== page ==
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Presentation on theme: "SPECIAL SENSES."— Presentation transcript:


2 Special Senses General Senses
receptors that are widely distributed throughout the body skin, various organs, and joints receive stimulation of touch, temperature, pain Special Senses specialized receptors confined to structures in the head eyes and ears Allow vision, hearing, equilibrium, taste, and smell

3 Senses Sensory Receptors
specialized cells or multicellular structures that collect information from the environment stimulate neurons to send impulses along sensory fibers to the brain Sensation a feeling that occurs when brain becomes aware of sensory impulse Perception a person’s view of the stimulus; the way the brain interprets the information

4 Receptor Types Chemoreceptors
respond to changes in chemical concentrations Pain receptors (Nociceptors) respond to tissue damage respond to intense stimuli of any kind Thermoreceptors respond to changes in temperature Mechanoreceptors respond to mechanical forces touch/pressure Photoreceptors respond to light

5 Referred Pain May occur due to sensory impulses from two regions following a common nerve pathway to brain

6 Special Senses Sensory receptors are within large, complex sensory organs in the head smell in olfactory organs taste in taste buds hearing and equilibrium in ears sight in eyes

7 Sense of Smell Olfactory Receptors chemoreceptors
respond to chemicals dissolved in liquids Olfactory Organs contain olfactory receptors and supporting epithelial cells cover parts of nasal cavity, superior nasal conchae, and a portion of the nasal septum Sensory Adaptation when an odor seems to fade away after you have been exposed to it

8 Olfactory Receptors

9 Sense of Taste-Gustatory Senses
Taste Buds organs of taste located on papillae of tongue, roof of mouth, linings of cheeks, and walls of pharynx Taste Receptors chemoreceptors taste cells – modified epithelial cells that function as receptors taste hairs – microvilli that protrude from taste cells; sensitive parts of taste cells

10 Gustatory Sense Organs

11 Tongue Map

12 Taste Receptors

13 Taste Sensations Four Primary Taste Sensations
sweet – stimulated by carbohydrates sour – stimulated by acids salty – stimulated by salts bitter – stimulated by many organic compounds Spicy foods activate pain receptors

14 Hearing Ear – organ of hearing Three Sections External Middle Inner

15 External Ear Auricle External auditory meatus Tympanic membrane
Collects sounds waves Flap on the side of the head External auditory meatus Ear canal Carries sound to tympanic membrane Terminates with tympanic membrane Tympanic membrane Ear drum Vibrates in response to sound waves Separates external from middle ear

16 Middle Ear Tympanic cavity Air-filled space in temporal bone
Three auditory ossicles Vibrate in response to tympanic membrane Malleus, incus, and stapes Oval window Opening in wall of tympanic cavity Stapes vibrates against it to move fluids in inner ear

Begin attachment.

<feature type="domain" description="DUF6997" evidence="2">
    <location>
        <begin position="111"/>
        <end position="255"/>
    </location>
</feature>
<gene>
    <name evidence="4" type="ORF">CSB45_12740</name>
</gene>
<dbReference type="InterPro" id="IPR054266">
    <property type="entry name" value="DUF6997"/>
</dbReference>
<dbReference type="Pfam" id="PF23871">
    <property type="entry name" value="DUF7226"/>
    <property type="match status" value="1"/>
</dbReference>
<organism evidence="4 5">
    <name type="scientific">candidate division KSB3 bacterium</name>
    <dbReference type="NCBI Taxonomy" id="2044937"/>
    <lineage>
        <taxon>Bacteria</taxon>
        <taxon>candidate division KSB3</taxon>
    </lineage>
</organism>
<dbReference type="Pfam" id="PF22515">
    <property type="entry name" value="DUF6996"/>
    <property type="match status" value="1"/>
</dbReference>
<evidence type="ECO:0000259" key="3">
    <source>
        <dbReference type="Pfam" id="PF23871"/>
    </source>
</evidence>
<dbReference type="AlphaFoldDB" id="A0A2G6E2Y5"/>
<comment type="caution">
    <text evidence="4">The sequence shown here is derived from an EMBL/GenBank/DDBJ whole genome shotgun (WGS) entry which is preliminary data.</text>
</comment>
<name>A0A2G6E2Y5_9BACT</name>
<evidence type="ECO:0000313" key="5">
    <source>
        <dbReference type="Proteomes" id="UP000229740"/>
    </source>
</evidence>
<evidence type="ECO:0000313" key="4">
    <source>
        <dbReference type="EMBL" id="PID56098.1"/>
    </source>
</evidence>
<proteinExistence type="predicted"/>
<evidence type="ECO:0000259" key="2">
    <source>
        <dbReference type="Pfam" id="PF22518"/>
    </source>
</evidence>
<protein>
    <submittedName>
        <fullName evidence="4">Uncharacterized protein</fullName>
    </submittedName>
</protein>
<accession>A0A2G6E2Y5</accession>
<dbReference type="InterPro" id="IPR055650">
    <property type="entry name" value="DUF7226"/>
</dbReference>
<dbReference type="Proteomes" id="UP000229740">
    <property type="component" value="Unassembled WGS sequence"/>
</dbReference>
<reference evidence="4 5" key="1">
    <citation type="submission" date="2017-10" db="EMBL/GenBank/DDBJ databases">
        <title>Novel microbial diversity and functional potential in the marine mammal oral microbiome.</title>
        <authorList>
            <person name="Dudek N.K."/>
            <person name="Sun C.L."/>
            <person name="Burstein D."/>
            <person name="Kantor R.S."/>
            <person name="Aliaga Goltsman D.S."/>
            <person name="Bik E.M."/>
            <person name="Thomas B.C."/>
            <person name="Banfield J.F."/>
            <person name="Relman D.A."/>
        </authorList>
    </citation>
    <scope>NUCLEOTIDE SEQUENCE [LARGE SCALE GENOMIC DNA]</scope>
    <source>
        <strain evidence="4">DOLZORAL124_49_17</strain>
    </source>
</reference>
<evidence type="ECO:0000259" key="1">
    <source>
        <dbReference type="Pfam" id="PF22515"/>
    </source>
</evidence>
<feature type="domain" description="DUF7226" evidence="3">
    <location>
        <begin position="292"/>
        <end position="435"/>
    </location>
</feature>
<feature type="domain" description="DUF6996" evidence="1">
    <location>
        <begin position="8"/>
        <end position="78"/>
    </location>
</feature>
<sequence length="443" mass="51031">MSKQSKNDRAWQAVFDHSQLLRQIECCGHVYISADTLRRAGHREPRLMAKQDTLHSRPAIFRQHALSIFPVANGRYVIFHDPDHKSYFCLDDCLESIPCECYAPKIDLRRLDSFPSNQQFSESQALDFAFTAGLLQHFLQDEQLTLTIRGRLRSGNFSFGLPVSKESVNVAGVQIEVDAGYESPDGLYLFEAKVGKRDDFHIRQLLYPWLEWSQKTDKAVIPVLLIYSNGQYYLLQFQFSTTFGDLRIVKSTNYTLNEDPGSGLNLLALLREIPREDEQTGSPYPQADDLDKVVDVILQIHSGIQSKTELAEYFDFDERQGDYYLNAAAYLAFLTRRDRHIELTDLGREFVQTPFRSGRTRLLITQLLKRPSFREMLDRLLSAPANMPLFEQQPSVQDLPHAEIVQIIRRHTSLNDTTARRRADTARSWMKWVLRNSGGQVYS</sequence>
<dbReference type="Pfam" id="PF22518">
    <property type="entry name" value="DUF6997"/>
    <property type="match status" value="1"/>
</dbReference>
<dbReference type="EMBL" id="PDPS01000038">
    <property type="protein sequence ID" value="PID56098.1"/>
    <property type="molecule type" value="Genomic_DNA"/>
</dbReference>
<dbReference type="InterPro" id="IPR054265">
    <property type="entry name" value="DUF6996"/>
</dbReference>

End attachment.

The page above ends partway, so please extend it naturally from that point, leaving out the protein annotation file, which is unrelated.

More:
17 Auditory Tube Eustachian tube Connects middle ear to throat
Helps maintain equal pressure on both sides of tympanic membrane Usually closed by valve-like flaps in throat Pathway for infection

18 Inner Ear Three Parts of Labyrinths Cochlea Semicircular canals
Functions in hearing Semicircular canals Functions in equilibrium Vestibule Range of Human Hearing 20 – 20,000 vibrations per second

19 Sight Visual Accessory Organs Eyelids Lacrimal apparatus
Extrinsic eye muscles

20 Eyelid Palpebra Composed of four layers Orbicularis oculi - closes
skin muscle connective tissue conjunctiva Orbicularis oculi - closes Levator palperbrae superioris – opens Tarsal glands – secrete oil onto eyelashes Conjunctiva – mucous membrane; lines eyelid and covers portion of eyeball

21 Lacrimal Apparatus Lacrimal gland lateral to eye secretes tears
Canaliculi collect tears Lacrimal sac collects from canaliculi Nasolacrimal duct collects from lacrimal sac empties tears into nasal cavity

22 Coats of the Eyeball - Outer Tunic
Cornea anterior portion transparent No blood vessels Sclera posterior portion opaque protection

23 Middle Tunic Iris anterior portion pigmented controls light intensity
Ciliary body anterior portion pigmented holds lens moves lens for focusing Choroid coat provides blood supply pigments absorb extra light

24 Anterior Portion of Eye
Filled with aqueous humor (thick watery substance

25 Lens transparent biconvex lies behind iris
largely composed of lens fibers elastic held in place by suspensory ligaments of ciliary body

26 Accommodation changing of lens shape to view objects

27 Iris composed of connective tissue and smooth muscle
pupil is hole in iris dim light stimulates radial muscles and pupil dilates bright light stimulates circular muscles and pupil constricts

28 Inner Tunic Retina contains visual receptors - Rods and Cones
continuous with optic nerve ends just behind margin of the ciliary body composed of several layers

29 Posterior Cavity Contains vitreous humor – thick gel that holds retina flat against choroid coat

30 Layers of the Eye

31 Visual Receptors Rods long, thin projections
contain light sensitive pigment called rhodopsin hundred times more sensitive to light than cones provide vision in dim light produce colorless vision produce outlines of objects Cones short, blunt projections contain light sensitive pigments called erythrolabe, chlorolabe, and cyanolabe provide vision in bright light produce sharp images produce color vision

32 Rods and Cones

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